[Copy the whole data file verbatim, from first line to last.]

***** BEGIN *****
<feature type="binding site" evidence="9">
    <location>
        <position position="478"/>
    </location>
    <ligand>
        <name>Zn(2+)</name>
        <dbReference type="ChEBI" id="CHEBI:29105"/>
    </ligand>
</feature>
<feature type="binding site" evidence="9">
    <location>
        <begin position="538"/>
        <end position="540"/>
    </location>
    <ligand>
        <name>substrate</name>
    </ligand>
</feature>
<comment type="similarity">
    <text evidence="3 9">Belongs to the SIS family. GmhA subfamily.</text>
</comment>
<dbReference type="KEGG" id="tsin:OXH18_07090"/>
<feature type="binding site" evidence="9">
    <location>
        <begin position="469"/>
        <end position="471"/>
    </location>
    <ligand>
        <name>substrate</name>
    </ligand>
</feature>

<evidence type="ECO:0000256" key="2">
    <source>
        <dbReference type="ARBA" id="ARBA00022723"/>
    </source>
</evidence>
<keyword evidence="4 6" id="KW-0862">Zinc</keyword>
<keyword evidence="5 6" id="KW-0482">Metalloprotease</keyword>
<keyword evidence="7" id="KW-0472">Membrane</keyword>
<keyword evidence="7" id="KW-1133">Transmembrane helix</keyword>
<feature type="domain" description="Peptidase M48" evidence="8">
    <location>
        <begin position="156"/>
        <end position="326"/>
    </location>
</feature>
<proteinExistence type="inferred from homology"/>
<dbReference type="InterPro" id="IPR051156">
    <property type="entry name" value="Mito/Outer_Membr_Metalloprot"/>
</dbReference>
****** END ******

<feature type="binding site" evidence="9">
    <location>
        <position position="478"/>
    </location>
    <ligand>
        <name>Zn(2+)</name>
        <dbReference type="ChEBI" id="CHEBI:29105"/>
    </ligand>
</feature>
<feature type="binding site" evidence="9">
    <location>
        <begin position="538"/>
        <end position="540"/>
    </location>
    <ligand>
        <name>substrate</name>
    </ligand>
</feature>
<comment type="similarity">
    <text evidence="3 9">Belongs to the SIS family. GmhA subfamily.</text>
</comment>
<dbReference type="KEGG" id="tsin:OXH18_07090"/>
<feature type="binding site" evidence="9">
    <location>
        <begin position="469"/>
        <end position="471"/>
    </location>
    <ligand>
        <name>substrate</name>
    </ligand>
</feature>

<evidence type="ECO:0000256" key="2">
    <source>
        <dbReference type="ARBA" id="ARBA00022723"/>
    </source>
</evidence>
<keyword evidence="4 6" id="KW-0862">Zinc</keyword>
<keyword evidence="5 6" id="KW-0482">Metalloprotease</keyword>
<keyword evidence="7" id="KW-0472">Membrane</keyword>
<keyword evidence="7" id="KW-1133">Transmembrane helix</keyword>
<feature type="domain" description="Peptidase M48" evidence="8">
    <location>
        <begin position="156"/>
        <end position="326"/>
    </location>
</feature>
<proteinExistence type="inferred from homology"/>
<dbReference type="InterPro" id="IPR051156">
    <property type="entry name" value="Mito/Outer_Membr_Metalloprot"/>
</dbReference>